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Who’s politically vulnerable to omicron?

Who’s politically vulnerable to omicron?

The new COVID variant, omicron, has already spread around the world. Though there are more questions than answers about its characteristics, omicron is already spooking global leaders who had hoped that the era of snap lockdowns and travel bans was a thing of the past.

After almost two years of disruptions to lives and economies, the stakes for world leaders are very high. So, who’s vulnerable to the political fallout from new cases and costly precautions?

Italian PM Mario Draghi

Italy suffered one of the worst early outbreaks of COVID in 2020, but since coming to power 10 months ago, Mario Draghi has ushered in a rare period of stability in a country long plagued by big political swings. Draghi, a banker, cobbled together a stable coalition, fending off a general election that might have been a boon for far-right factions.

Known as "Super Mario" for helping to save the Eurozone as European Central Bank chief during the EU sovereign debt crisis, Draghi has won praise across the political divide for his political competence in helping steer the country’s pandemic recovery, giving him a 60 percent approval rating.

Indeed, Draghi has made economic recovery a cornerstone of his prime ministership, and it’s working: Italy’s economy is set to grow more than 6 percent this year, while the number of new COVID cases remains low. But Draghi has recently come under fire for enforcing some of the strictest vaccine mandates in Europe, which has given rise to a whole lot of negative sentiment domestically. In January, Italian MPs will vote for a new president to replace Sergio Mattarella. Draghi has been floated as a choice to replace Mattarella or could stay on as PM, but his honeymoon period could be derailed if further lockdowns or disruptions send the economy into a nose-dive.

US President Joe Biden

Rising inflation and supply-chain chaos have become massive headaches for the Biden administration in recent months, just as next November’s midterm elections come into focus. Now, uncertainty over the new variant threatens to make things even dicier for Biden, whose approval rating has slumped in recent months thanks partly to a wobbly economy and a shambolic departure of US troops from Afghanistan. Most starkly, Biden has taken a hit in the polls over his handling of the pandemic, which was once the category that inspired a lot of voter confidence in his leadership.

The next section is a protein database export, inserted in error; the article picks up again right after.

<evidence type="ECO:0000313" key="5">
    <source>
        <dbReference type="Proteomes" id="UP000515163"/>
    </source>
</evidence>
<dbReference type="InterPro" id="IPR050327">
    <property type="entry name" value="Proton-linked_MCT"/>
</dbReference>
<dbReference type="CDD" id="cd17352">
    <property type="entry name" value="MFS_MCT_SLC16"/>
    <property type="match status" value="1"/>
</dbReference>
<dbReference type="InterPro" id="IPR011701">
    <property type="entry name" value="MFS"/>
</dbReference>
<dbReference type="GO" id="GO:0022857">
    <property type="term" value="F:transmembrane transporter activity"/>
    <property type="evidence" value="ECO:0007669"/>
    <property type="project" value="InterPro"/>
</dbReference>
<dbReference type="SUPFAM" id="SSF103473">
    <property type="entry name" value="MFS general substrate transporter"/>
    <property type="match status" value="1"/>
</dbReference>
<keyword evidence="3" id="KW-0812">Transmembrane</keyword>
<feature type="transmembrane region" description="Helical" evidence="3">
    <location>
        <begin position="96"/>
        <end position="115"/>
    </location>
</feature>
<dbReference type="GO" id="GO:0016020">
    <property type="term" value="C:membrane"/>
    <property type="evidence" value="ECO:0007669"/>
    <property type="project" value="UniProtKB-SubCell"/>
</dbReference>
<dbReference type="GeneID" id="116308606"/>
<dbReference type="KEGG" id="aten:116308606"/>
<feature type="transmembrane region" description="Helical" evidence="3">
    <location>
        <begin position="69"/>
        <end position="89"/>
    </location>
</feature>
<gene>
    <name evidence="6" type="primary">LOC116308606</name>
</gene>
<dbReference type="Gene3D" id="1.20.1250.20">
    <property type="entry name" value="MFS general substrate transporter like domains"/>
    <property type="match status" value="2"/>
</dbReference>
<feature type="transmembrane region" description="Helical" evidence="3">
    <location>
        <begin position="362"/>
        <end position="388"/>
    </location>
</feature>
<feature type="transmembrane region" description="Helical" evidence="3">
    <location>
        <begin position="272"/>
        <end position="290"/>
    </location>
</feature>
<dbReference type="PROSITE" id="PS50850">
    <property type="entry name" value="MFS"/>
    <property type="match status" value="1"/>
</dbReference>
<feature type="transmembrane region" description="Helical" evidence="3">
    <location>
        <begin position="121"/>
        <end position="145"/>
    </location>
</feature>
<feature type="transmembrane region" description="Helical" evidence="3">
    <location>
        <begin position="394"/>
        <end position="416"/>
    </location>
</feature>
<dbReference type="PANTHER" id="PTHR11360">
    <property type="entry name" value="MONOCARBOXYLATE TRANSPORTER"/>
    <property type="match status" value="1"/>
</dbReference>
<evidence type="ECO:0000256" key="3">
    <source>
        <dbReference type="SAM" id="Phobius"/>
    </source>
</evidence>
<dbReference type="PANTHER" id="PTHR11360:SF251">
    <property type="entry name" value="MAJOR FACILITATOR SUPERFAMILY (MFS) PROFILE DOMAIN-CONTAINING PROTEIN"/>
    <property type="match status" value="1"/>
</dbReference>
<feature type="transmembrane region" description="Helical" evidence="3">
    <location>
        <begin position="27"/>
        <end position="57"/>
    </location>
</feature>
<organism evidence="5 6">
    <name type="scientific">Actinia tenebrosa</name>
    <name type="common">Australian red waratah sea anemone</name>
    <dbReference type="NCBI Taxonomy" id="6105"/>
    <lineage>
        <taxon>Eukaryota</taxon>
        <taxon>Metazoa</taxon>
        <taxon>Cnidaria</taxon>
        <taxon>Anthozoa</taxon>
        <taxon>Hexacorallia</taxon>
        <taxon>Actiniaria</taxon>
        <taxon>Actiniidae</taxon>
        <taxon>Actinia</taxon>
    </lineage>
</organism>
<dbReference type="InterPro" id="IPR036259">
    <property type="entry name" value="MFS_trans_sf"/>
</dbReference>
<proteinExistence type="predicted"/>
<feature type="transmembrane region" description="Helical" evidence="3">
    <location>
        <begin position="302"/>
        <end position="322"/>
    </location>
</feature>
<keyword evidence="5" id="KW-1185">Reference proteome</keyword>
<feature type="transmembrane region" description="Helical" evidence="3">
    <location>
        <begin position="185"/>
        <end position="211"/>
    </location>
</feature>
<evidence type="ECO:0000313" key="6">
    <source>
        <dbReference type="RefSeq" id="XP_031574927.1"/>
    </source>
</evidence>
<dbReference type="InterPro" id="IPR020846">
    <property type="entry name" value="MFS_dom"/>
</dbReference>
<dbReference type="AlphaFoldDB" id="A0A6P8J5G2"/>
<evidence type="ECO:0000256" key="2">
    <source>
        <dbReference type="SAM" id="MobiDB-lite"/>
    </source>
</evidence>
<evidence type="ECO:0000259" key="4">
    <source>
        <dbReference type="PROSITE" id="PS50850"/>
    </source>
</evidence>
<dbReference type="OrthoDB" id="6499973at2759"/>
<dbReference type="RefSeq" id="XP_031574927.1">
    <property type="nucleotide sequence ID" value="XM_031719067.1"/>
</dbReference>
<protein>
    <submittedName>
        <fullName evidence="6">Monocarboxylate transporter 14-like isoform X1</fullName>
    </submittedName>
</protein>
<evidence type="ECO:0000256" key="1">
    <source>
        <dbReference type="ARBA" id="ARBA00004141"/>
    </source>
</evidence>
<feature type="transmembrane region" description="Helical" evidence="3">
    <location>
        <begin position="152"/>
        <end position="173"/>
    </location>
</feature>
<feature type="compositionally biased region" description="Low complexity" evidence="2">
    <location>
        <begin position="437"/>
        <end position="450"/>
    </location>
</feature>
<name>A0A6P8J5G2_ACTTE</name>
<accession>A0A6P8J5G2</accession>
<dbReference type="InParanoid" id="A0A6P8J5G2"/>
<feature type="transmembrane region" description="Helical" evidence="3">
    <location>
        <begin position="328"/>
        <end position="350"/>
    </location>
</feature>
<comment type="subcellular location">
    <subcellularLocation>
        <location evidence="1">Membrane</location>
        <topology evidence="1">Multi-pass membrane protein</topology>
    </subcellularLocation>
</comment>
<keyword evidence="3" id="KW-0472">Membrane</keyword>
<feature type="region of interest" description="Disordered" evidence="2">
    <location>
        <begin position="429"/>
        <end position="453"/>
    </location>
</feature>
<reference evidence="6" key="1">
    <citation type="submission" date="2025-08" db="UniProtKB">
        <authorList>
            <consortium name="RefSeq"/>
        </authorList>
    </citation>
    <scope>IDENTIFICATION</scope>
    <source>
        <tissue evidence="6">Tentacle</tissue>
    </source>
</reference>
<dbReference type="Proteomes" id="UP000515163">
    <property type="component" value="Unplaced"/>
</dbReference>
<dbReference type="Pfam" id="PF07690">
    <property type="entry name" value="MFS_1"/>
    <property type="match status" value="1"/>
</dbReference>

It seems very unlikely that Biden will take any risks that could inflict further harm on the US economy – and give Republicans more ammunition on the campaign trail. But if omicron does prove more transmissible and more vaccine-resistant than past variants, Biden might have to contend with another deadly wave of infection that could disrupt the economy anyway.

For now, the Biden administration has banned flights from southern African nations – a low stakes political move – using this perilous moment to push for vaccine uptake. But if some 60 million eligible Americans weren’t swayed when the delta variant emerged earlier this year, is omicron really going to move the needle on vaccines? With a disapproval rating of more than 51 percent, Biden can’t afford to put a pinky toe wrong.

British PM Boris Johnson

The stakes are very high for Boris, too, who is in a more vulnerable spot politically than at any other time since the pandemic began.

For months, dozens of Tory MPs have rallied against further COVID restrictions, and Johnson might be disinclined to impose new restrictions on movement since he is already facing a party backlash for a series of blunders in recent months, as well as his perceived failure to address Brexit-related shortages that spiraled out of control.

So far, Johnson has banned flights from southern African nations and reinforced mask-wearing mandates and new testing rules for travelers. Even though Johnson has expressed concern over the new variant, it seems very unlikely that he will take drastic measures that could further imperil the economy and his polling numbers (he currently has a net approval rating of -18 percent). After Britons spent last Christmas in isolation, the appetite for any sort of restrictions, even among the COVID cautious, is… nearly non-existent.

Chinese President Xi Jinping

President Xi doesn't have to worry about angry voters, but the omicron variant still presents a risk for the CCP as it continues to pursue an increasingly elusive zero COVID strategy. If omicron does in fact prove to be more transmissible than previous variants, China's leadership could take a big credibility hit domestically when cases slip in through the cracks.

What’s more, with China imposing even stricter restrictions at ports and on air crews to limit the virus’ spread – a move it’s taken in response to the emergence of new mutations in the past – this further complicate its efforts to meet export demands at a time when Beijing is trying to assert itself as crucial to the global recovery effort.


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